Yeah, so we, you know, we have something launching in Jersey in the month, actually, less than a month. So that would be interesting to see, especially since we are less familiar with kind of Jersey cycling infrastructure, which would be exciting to have a look at what kind of footage we capture there. You know, we have internal trials that we’ve ran throughout London, and, you know, being, you know, us being like living in London. Those are always more interesting to watch because it’s interesting to see exactly which road you kind of sympathise with, with the same issues that you run into and you know, I’m on my daily commute. And then we Yeah, we’re potentially launching in Edinburgh as well. Next year, there was a quarter company that we’re working with, but we kind of need to Yeah, we kind of are rushing to keep up with the quarter companies that are interested In working with us, so hopefully that can be early next year, something we’ll be able to see as well.
Carlton Reid 35:09
And ready to place and come from obviously some peloton going on there, but tell me more about the word
Liz Yu 35:16
we’re absolutely not related to.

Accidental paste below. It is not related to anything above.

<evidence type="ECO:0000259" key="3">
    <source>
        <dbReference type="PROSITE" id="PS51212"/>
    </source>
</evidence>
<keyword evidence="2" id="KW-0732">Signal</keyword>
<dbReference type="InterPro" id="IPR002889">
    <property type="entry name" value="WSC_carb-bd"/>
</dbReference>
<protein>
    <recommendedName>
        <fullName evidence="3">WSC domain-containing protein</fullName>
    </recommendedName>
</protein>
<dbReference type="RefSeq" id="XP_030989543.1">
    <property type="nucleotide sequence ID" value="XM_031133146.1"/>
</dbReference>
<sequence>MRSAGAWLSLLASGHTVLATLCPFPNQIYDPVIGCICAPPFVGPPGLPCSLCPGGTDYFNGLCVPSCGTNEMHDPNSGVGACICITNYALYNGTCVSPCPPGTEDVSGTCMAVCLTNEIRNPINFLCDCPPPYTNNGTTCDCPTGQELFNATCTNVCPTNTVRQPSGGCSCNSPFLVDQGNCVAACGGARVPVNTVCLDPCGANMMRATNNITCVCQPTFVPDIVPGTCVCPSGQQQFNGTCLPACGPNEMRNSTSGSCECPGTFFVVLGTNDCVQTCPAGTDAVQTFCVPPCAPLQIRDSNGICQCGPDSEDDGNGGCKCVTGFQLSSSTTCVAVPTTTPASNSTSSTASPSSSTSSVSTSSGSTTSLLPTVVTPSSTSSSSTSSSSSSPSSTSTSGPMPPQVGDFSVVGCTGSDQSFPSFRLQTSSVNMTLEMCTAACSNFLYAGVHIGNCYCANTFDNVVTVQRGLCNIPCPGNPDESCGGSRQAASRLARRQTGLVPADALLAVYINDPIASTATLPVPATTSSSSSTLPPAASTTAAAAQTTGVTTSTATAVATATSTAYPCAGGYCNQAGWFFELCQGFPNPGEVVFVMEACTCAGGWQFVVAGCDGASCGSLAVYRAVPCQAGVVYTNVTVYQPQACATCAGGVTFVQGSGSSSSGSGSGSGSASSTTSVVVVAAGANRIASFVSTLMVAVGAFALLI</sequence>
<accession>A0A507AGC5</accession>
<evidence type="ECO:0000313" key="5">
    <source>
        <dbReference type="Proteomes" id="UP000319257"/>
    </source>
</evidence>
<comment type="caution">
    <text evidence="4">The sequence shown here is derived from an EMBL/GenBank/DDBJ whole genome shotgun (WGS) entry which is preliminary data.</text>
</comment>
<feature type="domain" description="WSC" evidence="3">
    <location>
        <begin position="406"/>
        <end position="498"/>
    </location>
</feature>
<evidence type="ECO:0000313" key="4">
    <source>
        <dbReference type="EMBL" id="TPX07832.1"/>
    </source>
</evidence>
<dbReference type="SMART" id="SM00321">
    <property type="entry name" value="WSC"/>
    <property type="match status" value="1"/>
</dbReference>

Liz Yu 35:21
Yeah, we’ve been getting that a lot. So you know, we might we might go through we’re kind of having conversations of undergoing a potential rebrand but yeah, Crispin.
Crispian Poon 35:33
Yeah, yeah. So pelation the word has, it really embodies the values that we hold, which is we want people to have fun when they cycle and really see cycling as an everyday tool or a means to get around everywhere. So when you get on a bike, we want people to feel happy and elated. And that’s why pollution came along. It’s about Okay, okay, okay.
Carlton Reid 36:02
Got it. Got it. Okay. All right. And then the peloton, not peloton is in the company peloton, but just the word, peloton and so it’s peloton and elation together. Am I am I in the right area now? Yeah.
Crispian Poon 36:21
Yeah, yeah. And elation. No. So
Carlton Reid 36:24
okay. Okay. Yeah, that’s good. Yeah. Okay. So pedal elation. See, I’m coming that from a Pro Cycling point of view. So Rebo? Were does repo come from?
Liz Yu 36:38
repo is actually something, a name that we had during development. It was never intended to kind of mwant to be the actual product name. Um, but yeah, it just kind of stuck. And everyone on the team really liked it.